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Theism Christianity is the truth (the true way) and it is, therefore, reliable.

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CONCLUSION

Conclusion

T

he limitation of human reason and knowledge is a fact indisputable. The knowledge of men takes new shapes and turns through each passing era.

To postulate an absolute negation of the existence of God or the knowledge of God is contrary to this fact of the finitude of the human mind, reason and knowledge. To postulate and assert an understanding and knowledge of an historical event in the past based on inadequate evidences is equally unjust and impractical. To postulate an identity of nature with God is contradictory to the nature of understanding and perception. It is confusing and mythical. Theism, especially Christianity, with a postulate belief in the existence of a One transcendent God, the Creator and the Sustainer of the cosmos, the possibility of relationship with God, the Holy, Infinite, Almighty, Benevolent, AllPowerful, All-Knowing Perfect One, and the revelation of this God in the person of Jesus Christ, and thus hope for the future is quite reasonable, practical, and logically sound. It is sound doctrine and, therefore, the Truth. Whenever a man undertakes a journey, he knows that he, by his own reason and understanding cannot make the journey alone. He realizes the need of an external, reliable guide (revelation).

Journey to Absolute Truth The journey to Truth is impossible on false and selfinvented roads. The journey to Truth is possible only on the way ordained by the eternal Truth, the Source of all truth; because “All truth is God’s truth.” The true way is provided to us by God through the revelation of Jesus Christ who is the WAY, the TRUTH, and the LIFE. He is the Way of Truth to Life. Jesus is the most reliable Guide, being the embodiment of Truth Himself. Holding the hand of this true Guide and following His footsteps, we can take the journey along the path of truth towards the Absolute Truth, the Ultimate Truth – who is God; apart from Him there is and can be no truth. He is the beginning and the end of all philosophical and religious truth. And so, He must be assumed as the originator of reason for the certainty of reason, and believed as the revealer of knowledge for the rationality, purposefulness, and the meaningfulness of existence and life. The world toils on, drags on, and gropes about trying to find a purpose, a meaning for its existence. However, this can never be achieved unless there is a realization of the existence of a transcendent and immanent God who created the world for and with an intelligent purpose. I must add here, nevertheless, that revelation alone doesn’t suffice; there must be an illumination of the truth into the human heart as well: for truth that is unconvincing and insignificant has no significant bearing on life. The veil of deception must be removed off the human mind and heart so to let the light of truth to shine in – the Truth must become undoubtedly convincing and 53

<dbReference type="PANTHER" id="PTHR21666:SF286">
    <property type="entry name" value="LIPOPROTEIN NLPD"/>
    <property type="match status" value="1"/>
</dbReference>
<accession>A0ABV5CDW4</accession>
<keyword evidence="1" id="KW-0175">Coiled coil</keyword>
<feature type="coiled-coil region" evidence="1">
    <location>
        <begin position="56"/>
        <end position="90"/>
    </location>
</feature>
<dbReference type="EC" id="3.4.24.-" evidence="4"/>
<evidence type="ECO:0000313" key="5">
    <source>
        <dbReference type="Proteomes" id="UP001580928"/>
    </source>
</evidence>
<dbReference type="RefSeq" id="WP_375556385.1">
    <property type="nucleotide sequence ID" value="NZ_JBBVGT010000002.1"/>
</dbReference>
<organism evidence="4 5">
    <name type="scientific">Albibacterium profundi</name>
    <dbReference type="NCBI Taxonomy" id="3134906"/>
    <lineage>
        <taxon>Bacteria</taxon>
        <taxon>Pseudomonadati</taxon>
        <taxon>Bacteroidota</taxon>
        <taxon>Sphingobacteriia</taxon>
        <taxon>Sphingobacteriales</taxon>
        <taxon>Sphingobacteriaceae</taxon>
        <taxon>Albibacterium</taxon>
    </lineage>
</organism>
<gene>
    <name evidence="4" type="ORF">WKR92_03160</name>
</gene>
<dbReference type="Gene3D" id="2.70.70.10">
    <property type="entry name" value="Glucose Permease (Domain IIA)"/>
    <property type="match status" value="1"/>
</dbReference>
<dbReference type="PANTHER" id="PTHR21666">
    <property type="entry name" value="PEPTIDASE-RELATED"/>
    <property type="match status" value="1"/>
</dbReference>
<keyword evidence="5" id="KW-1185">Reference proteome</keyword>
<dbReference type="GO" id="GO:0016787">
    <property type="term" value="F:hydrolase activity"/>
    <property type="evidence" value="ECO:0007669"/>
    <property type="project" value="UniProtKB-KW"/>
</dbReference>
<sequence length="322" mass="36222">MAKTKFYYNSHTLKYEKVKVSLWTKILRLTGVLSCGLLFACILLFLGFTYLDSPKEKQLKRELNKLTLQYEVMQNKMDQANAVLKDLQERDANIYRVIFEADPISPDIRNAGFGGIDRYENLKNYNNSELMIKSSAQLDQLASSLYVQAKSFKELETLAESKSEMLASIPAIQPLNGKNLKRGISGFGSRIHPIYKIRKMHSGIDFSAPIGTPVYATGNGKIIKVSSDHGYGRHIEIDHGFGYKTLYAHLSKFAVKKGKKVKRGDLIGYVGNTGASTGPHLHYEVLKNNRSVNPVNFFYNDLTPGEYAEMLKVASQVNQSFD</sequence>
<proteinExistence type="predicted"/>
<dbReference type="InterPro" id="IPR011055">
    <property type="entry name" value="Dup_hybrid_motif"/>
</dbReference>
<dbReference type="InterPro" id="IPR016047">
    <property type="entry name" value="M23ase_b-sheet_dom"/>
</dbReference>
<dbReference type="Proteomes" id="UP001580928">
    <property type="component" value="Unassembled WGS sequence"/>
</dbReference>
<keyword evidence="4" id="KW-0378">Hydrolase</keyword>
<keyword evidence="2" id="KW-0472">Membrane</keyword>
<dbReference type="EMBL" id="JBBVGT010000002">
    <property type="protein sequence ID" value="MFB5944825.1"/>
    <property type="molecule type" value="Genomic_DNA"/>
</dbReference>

Conclusion satisfying to the human heart and mind to be believed in, relied upon, and followed with absolute adherence. But how can this be possible? Let me, here, admit without presumption and in all candor, that we can absolutely do nothing about it. Any attempt of self-imaginary and selfendeavor by means of self-invented means would be futile. There must be an encounter with the Divine for a truthful belief and reliance on the truth. And here, Christianity provides the answer: the God of Truth and Love has spoken to us through Jesus Christ in Truth and in Grace He has touched us through the active presence of the Holy Spirit. The God of Christianity is both transcendent and immanent as well. Man is no more left to the mercy of reason, natural laws, and environment; but God in His mercy has sent us His Holy Spirit of Truth to guide us and lead us into all Truth. This is a mystic encounter: the world may deem it as foolishness and irrational, but it is genuine, nevertheless. This is a supernatural, spiritual, divine encounter; and is, therefore, necessary, rational, and authenticated by the transformed lives of many. Truth can only be lived out and realized after an encounter with and submission to the Spirit of Truth sent to us by God, the Author of Truth, to lead us by embellishing and illuminating our minds and hearts with the truth which is necessary for our journey through and to the eternally Absolute Truth – G O D .

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BIBLIOGRAPHY

Conclusion Books Blick, Edward F. Correlation of the Bible and Science (1976) Chapman, Colin. The Case for Christianity (Lion Publishing, 1981) Kopahl, Robert E. Handy Dandy Evolution Refuter (Creation-Science Research Center, 1977) Kraemer, Hendrick. Why Christianity of All Religions? (Lucknow: Lucknow Publishing House, 1966) Mc Dowell/Stewart Don. Concise Guide to Today’s Religions (Campus Crusade for Christ, 1990) The World’s Religions (Lions Publishing, 1982)

Periodicals Just Thinking, RZIM LIFE FOCUS SOCIETY, Chennai, 19951998. Back to Genesis, Institute of Creation Research, CA, 1998.